As for its fixed income bouquet, they too have benefited from falling interest rates like all other funds. Magnum Income, its medium-term income fund with aggressive interest rate risk management, has performed in line with the category. On the other hand, its medium-term gilt fund (dividend and growth options)—which is among the largest in the category—has marginally underperformed its category. Again, Magnum MIP has been an average performer. Launched in March 2001, the fund initially stayed away from equities as well as government securities. While equities entered the portfolio in 2002, the fund has aggressively courted gilts this year.

Product & Services
SBIMF's product launch on the equity side has coincided with a rally in the markets. In July 1999, when stock markets were on a high, the AMC introduced its Magnum Umbrella Series, comprising technology, FMCG, pharma and value fund.

While SBI Mutual Fund has been quick in launching equity funds, the same has not been true for some of its debt offerings. Magnum InstaCash Short-term Plan, and Magnum Children Benefit Plan were rather late entrants in their respective categories. Nonetheless, the fund house has also been responsive to market demand and introduced an MIP and index fund in recent years.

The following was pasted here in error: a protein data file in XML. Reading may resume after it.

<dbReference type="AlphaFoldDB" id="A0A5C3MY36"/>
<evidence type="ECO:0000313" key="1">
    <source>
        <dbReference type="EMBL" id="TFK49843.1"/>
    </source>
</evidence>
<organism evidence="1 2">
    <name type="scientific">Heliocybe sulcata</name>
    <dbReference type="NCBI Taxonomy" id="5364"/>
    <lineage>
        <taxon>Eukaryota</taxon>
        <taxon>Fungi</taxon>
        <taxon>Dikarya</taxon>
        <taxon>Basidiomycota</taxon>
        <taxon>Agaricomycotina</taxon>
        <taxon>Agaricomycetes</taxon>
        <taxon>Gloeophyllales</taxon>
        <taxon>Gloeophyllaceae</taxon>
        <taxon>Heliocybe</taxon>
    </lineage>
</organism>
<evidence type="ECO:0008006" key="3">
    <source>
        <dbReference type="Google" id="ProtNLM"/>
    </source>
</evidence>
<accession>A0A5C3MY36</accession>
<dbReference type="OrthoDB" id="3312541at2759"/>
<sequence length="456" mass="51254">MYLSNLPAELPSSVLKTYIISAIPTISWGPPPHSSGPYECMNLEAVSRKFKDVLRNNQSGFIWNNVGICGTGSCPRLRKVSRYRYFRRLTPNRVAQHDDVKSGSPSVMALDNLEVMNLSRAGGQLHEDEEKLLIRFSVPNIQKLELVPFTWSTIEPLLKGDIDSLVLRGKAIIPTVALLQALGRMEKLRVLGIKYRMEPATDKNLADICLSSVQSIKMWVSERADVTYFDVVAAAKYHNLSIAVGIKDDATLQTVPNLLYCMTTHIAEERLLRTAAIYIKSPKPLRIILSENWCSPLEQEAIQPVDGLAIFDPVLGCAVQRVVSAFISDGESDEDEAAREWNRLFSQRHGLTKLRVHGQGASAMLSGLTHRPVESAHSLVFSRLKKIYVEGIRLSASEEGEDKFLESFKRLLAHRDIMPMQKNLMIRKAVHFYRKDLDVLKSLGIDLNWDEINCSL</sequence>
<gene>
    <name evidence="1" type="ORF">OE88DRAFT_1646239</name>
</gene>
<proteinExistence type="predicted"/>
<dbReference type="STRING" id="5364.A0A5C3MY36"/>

SBIMF is planning to launch a scheme to tap NRI investors, particularly those who participated in the Resurgent India Bonds. SBI Mutual Fund has thus filed an offer document for Magnum NRI Investment Fund with the Securities & Exchange Board of India. This fund will offer three investment options. Two of these options will have a debt flavour and will be oriented towards short and long-term investors. Magnum NRI Investment fund will also offer a Flexi Asset Plan. This will be an asset allocation fund and will be based on certain triggers in the stock market. The investment universe of this fund will be limited to the stocks comprising the BSE 100.

Over time, the AMC has expanded its distribution network. From 16 investor service centers in 1998, it has 22 centres today. Besides that, starting July 2001, the fund house has started selling fixed income funds as well as tax-planning funds through post offices. However, the fund has not capitalised on the biggest ace up its sleeve—the distribution network of its parent, the State Bank of India. This is unlike its private sector peers, which extensively rely on the distribution muscle of their parent organisation.

However, SBIMF's parent has come to its aide in other ways. In October 1991, the fund launched Magnum Triple, an eight-year close-end equity scheme. As the name suggests, this scheme was meant to triple investors' money. As with other assured return schemes it could not live up to its promise and closed its tenure with a significant shortfall. The shortfall was met by SBI and investors were paid out the assured return.

The Road Ahead
Leaving aside a good performance record in equities, SBIMF has all things in place—a full product basket, sizeable asset base and a mass reach. What could really help the AMC grow will be the entry of a private partner. To this end, its parent has expressed willingness to sell its stake and is reported to be scouting around for a buyer—a move that may benefit this AMC and its investors considering PSU bank-sponsored fund houses haven't had a great run so far.